in World War II (1939-45), a battlefront against fascist Germany, which was opened by the USA and Great Britain on June 6, 1944, with the incursion of their troops into northwestern France.
The problem of a second front existed from the time that fascist Germany attacked the USSR on June 22, 1941 (see WORLD WAR n, 1939-45). The opening of a second front in the west was necessary to distract significant numbers of fascist German troops from the main Soviet-German front and to achieve the fastest possible victory for the Allies of the antifascist coalition. However, in accordance with their policies, which were intended to wear out the USSR and Germany and establish world supremacy, the ruling circles in the USA and Great Britain delayed the opening of a second front. Instead, the British and American command landed troops in North Africa in November 1942, in Sicily in July 1943, and later in southern Italy. Essentially, these actions did not mean the opening of a second front, and they distracted an insignificant part of the enemy forces. Major vic-tories by Soviet troops over the fascist German troops during 1943-44 showed that the Soviet armed forces were capable of freeing the peoples of Europe from Hitler’s yoke by them-selves, and this finally induced the British and American command to open a second front by landing 43 divisions in northwestern France on June 6, 1944. This led to a serious weakening of the strategic position of fascist Germany, al-though the Soviet-German front continued to be the main, decisive one: in the beginning of July 1944, 235 German and allied divisions were active on that front, but on the western front there were only 65 active divisions. In July and August during the Falaise Operation of 1944, allied forces broke through the defenses of the fascist German troops and, having a considerable superiority in forces and means, they freed all of northwestern France and Paris within a month, with the active support of French partisans. On Aug. 15, 1944, American and French troops landed in southern France and, advancing quickly, freed southern and southwestern France by September 10. In September 1944, the Allies carried out the Holland Operation of 1944; however, they were unable to free the Netherlands and go around the Siegfried line. In early 1945 the Soviet-German front again diverted the main enemy forces: 195Vi fascist German divisions were active there on January 1; on the Western Front and in Italy, there were 107. In the second half of 1944, 59 fascist German divisions and 13 brigades were transferred to the Soviet-German front from the countries of Europe, while only 12 divisions and five brigades left the Soviet-German front for the Western Front. Taking advantage of their tremendous superiority in forces and means, allied troops carried out a number of successful operations in 1945, the most important of which were the Meuse-Rhine and Ruhr operations. By the beginning of May they reached the Elbe and the western regions of Austria and Czechoslovakia, where they met Soviet troops; the liberation of Italy was also completed. The second front played a definite role in the war, but far from the great role that bourgeois historiography tries to ascribe to it.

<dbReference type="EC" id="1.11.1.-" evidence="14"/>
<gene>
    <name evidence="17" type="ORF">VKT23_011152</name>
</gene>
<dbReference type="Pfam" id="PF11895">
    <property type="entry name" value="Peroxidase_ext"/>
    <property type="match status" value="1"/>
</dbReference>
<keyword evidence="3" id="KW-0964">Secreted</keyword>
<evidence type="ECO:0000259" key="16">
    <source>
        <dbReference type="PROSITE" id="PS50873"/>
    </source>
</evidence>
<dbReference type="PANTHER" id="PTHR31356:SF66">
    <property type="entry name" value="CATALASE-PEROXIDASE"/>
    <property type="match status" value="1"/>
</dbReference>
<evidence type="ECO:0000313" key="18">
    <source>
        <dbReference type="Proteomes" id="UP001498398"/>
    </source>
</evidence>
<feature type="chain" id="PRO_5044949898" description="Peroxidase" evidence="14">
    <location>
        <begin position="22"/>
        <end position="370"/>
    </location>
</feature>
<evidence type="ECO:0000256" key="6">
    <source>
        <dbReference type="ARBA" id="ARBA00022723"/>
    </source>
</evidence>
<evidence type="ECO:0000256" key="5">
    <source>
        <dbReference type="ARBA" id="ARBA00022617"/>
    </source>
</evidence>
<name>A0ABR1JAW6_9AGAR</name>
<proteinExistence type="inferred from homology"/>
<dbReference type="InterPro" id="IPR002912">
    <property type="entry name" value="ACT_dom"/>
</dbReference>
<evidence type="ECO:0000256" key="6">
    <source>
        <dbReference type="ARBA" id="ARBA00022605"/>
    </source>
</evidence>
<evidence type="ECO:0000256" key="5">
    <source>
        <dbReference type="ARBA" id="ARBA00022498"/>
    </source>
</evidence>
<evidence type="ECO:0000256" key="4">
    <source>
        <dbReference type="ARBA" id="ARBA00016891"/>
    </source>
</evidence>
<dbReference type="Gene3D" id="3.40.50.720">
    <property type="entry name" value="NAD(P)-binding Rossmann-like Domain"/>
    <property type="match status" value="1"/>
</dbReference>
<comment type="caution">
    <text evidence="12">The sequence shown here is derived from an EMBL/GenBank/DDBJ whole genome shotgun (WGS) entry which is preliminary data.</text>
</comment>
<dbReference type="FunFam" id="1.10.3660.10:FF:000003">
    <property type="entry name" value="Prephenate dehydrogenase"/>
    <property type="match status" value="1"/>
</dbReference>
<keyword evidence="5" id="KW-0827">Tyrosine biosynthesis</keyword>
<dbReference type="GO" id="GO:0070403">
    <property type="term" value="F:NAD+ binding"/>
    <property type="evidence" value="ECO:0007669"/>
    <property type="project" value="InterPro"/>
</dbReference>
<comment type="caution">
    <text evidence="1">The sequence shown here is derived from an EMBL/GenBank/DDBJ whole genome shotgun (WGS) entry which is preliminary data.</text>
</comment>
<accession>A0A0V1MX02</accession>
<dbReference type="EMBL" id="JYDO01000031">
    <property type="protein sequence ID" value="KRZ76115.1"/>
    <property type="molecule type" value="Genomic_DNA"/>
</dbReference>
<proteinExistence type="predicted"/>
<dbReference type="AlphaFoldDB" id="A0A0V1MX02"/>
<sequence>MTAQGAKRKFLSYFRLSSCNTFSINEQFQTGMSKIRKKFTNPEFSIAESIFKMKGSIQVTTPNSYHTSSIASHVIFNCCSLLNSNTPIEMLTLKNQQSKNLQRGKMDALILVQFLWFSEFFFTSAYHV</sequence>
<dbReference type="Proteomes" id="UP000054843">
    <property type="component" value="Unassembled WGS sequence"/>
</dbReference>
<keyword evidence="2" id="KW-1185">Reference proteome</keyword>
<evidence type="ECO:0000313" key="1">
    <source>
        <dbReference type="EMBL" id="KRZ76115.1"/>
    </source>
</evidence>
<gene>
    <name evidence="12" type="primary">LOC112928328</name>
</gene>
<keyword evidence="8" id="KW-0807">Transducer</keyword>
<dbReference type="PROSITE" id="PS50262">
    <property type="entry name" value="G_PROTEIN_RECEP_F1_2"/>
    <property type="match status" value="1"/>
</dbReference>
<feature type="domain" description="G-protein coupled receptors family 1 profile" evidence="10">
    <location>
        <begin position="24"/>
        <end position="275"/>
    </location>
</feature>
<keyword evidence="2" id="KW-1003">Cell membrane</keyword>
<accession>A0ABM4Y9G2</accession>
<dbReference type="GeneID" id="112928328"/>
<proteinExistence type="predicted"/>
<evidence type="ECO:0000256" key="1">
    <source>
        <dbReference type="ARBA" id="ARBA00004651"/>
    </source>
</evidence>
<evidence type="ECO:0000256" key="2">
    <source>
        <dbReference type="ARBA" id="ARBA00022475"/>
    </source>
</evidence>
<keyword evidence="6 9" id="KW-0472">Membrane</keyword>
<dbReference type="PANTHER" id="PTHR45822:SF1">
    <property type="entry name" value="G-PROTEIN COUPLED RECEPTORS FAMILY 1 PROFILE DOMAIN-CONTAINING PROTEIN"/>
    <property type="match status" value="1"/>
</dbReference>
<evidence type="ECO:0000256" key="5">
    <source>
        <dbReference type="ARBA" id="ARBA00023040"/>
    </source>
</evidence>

REFERENCESPerepiska Predsedatelia Soveta Ministrov SSSR s prezidentami SShA i prem’er-ministrami Velikobritanii vo vremia Velikoi Otechestvennoi voiny 1941-1945, vols. 1-2. Moscow, 1957.
Kulish, V. Vtoroi Front. Moscow, 1960.
Matloff, M., and E. Snell. Strategicheskoe planirovanie v koalitsionnoi voine 1941-1942. Moscow, 1955. (Translated from English.)
Matloff, M. Ot Kasablanki do “Overlorda.” Moscow, 1964. (Translated from English.)
I. E. ZAITSEV